An opening reception will kick off the week on Friday, March 28th from 6-8 p.m., at which visitors can meet the artists and enjoy light refreshments.
The Animal Welfare League of Arlington (AWLA) wants to make life a little better for its feline residents by upgrading their housing.
In the upcoming weeks, the shelter will undergo a complete facelift of its cat quarters that includes six cageless cat colonies, a separate kitten room, an adoption area with enlarged windows, and larger cages with spaces for hiding, perching and stretching. There will also be two isolation rooms for sick cats, two private rooms for potential adopters to “get acquainted” with the cats and a new HVAC system.
Neil Trent, AWLA President and CEO, expects all of the renovations and construction to be finished by the middle of March.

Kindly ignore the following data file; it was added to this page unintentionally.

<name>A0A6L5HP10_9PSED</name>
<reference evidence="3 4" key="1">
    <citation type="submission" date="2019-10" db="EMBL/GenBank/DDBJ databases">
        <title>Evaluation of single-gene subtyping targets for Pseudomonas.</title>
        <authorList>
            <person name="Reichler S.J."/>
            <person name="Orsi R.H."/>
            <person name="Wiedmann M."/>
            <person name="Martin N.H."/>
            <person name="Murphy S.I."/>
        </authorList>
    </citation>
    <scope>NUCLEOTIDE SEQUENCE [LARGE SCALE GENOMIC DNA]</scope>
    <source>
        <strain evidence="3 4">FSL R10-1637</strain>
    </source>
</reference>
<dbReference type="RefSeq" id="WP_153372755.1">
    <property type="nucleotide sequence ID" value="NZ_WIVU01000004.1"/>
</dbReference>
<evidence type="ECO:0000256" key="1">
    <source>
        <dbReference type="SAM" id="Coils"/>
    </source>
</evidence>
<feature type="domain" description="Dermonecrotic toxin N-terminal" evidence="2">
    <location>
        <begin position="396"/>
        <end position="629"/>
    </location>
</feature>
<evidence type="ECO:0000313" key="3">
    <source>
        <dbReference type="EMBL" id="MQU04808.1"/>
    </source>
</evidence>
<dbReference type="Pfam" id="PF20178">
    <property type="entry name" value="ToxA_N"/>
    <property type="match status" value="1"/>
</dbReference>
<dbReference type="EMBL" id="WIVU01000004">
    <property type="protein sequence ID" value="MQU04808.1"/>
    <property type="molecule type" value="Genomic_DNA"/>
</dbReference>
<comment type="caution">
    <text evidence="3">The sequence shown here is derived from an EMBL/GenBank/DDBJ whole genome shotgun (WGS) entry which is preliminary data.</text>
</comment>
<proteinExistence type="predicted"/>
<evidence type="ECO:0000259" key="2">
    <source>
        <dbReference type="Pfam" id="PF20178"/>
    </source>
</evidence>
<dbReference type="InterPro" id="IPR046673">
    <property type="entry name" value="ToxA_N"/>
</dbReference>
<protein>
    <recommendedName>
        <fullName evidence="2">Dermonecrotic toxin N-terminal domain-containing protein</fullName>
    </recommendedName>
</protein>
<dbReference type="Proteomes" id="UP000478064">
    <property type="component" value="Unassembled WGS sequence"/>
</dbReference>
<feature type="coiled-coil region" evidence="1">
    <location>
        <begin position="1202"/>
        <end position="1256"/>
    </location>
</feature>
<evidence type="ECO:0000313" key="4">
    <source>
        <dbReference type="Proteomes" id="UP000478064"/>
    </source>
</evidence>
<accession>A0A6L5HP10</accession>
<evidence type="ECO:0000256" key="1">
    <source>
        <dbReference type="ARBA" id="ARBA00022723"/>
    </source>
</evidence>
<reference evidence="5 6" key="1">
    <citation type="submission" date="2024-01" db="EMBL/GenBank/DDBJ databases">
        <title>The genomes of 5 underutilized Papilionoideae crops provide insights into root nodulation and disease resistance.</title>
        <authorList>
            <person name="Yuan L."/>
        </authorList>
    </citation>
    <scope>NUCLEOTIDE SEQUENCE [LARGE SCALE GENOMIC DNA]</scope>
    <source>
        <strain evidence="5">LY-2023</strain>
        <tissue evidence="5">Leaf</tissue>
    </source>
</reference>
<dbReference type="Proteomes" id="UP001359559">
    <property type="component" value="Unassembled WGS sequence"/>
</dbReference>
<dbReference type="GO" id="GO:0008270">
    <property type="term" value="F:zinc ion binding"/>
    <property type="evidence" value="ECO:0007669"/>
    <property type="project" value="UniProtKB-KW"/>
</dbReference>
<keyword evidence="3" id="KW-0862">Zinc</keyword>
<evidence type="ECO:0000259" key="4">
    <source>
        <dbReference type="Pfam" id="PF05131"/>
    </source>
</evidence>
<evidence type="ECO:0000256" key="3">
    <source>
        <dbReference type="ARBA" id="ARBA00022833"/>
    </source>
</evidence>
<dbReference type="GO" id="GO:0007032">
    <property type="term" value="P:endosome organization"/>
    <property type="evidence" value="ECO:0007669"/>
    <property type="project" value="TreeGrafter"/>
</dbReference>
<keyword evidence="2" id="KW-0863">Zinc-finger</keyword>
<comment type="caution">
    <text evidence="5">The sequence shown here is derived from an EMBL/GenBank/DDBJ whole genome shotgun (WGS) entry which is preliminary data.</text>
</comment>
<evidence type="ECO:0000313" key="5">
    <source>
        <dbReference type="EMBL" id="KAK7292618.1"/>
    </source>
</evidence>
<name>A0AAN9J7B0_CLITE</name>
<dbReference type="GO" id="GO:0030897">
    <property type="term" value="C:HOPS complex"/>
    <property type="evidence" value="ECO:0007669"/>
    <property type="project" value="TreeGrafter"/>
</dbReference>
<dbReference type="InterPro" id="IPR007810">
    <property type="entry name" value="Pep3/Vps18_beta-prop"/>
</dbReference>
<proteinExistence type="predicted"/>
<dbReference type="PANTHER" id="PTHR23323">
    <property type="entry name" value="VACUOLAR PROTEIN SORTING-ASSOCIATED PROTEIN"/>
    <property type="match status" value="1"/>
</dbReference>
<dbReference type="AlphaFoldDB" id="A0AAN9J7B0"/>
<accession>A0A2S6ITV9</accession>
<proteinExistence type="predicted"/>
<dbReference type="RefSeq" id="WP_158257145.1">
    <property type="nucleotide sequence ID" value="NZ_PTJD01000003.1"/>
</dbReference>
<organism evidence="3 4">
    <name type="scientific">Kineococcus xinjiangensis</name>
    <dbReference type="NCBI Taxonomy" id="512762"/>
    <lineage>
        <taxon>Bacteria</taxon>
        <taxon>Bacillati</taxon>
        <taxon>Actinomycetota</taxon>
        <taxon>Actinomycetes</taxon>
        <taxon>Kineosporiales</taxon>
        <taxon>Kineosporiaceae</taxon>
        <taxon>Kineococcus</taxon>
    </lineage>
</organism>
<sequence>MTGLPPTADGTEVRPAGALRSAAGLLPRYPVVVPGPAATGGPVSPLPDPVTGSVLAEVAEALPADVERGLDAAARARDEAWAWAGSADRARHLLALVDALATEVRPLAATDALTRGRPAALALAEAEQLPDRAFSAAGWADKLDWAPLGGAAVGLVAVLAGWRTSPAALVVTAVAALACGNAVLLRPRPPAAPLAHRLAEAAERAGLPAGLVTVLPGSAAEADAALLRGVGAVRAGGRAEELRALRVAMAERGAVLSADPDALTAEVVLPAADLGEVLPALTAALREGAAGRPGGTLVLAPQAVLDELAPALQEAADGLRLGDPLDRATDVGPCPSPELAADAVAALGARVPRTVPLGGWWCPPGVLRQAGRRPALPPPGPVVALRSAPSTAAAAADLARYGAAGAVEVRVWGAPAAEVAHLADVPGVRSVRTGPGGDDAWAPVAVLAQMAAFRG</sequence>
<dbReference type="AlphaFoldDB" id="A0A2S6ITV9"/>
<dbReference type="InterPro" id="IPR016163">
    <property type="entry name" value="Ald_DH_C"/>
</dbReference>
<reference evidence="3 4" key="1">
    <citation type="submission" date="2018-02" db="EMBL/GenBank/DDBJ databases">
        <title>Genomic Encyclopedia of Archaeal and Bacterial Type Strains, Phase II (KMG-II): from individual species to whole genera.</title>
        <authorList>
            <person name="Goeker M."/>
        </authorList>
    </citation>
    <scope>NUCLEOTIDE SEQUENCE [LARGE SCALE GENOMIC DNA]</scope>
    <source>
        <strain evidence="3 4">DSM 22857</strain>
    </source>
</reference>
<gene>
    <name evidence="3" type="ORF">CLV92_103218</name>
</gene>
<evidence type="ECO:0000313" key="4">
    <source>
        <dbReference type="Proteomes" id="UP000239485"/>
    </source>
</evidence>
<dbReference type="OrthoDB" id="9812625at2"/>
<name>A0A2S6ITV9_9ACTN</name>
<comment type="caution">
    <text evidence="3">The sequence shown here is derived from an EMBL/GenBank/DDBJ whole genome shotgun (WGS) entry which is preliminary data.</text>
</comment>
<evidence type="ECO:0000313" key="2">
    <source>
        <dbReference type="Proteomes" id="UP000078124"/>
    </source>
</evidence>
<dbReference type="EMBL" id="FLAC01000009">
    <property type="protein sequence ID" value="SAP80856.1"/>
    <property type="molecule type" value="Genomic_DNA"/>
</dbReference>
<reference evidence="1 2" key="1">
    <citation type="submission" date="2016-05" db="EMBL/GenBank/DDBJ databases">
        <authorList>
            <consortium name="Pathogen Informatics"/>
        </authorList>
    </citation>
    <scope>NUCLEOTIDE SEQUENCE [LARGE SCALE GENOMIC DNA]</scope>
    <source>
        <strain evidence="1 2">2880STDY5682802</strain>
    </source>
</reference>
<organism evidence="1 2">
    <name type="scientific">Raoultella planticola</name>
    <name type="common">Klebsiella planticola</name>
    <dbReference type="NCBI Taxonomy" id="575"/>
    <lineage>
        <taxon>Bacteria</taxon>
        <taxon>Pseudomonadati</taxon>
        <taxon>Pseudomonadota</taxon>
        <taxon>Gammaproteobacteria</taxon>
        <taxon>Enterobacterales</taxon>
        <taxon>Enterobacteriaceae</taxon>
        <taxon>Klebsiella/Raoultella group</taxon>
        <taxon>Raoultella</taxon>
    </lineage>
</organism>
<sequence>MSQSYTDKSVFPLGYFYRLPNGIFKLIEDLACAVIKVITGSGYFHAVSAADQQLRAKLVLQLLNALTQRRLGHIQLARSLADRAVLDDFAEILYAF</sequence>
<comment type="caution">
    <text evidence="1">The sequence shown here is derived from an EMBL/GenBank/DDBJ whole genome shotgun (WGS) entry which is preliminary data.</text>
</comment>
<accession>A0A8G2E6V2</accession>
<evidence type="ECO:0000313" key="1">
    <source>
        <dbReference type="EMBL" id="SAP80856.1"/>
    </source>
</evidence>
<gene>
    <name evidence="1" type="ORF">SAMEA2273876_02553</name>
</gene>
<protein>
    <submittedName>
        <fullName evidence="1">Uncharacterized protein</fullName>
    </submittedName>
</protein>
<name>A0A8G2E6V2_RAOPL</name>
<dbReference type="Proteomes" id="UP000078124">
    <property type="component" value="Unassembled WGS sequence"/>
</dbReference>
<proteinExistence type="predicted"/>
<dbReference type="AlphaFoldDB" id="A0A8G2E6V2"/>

To pay for the renovations, the league launched a fundraising campaign dubbed Care And Transform (CAT). It has a goal of raising $670,000, to “improve the intake and quality of life for feline and small companion animals at the shelter,” according to a press release.
AWLA’s cats stay for 35 days on average, but some end up staying for as long as a year, according to the press release. For long-term cats, the new improvements are very important.
In a 2010 report, the Association of Shelter Veterinarians (ASV) claimed that “poor cat housing is one of the greatest shortcomings observed in shelters and has a substantially negative impact on both health and well-being.”
“We believe that while cats are in our care we must do everything that we can to enrich their lives and that includes an opportunity to stretch, climb and play,” said Trent.
AWLA held an adoption event this Valentine’s Day weekend to benefit the CAT campaign. For just $14, attendees could adopt a cat, bird, or rabbit to call their own.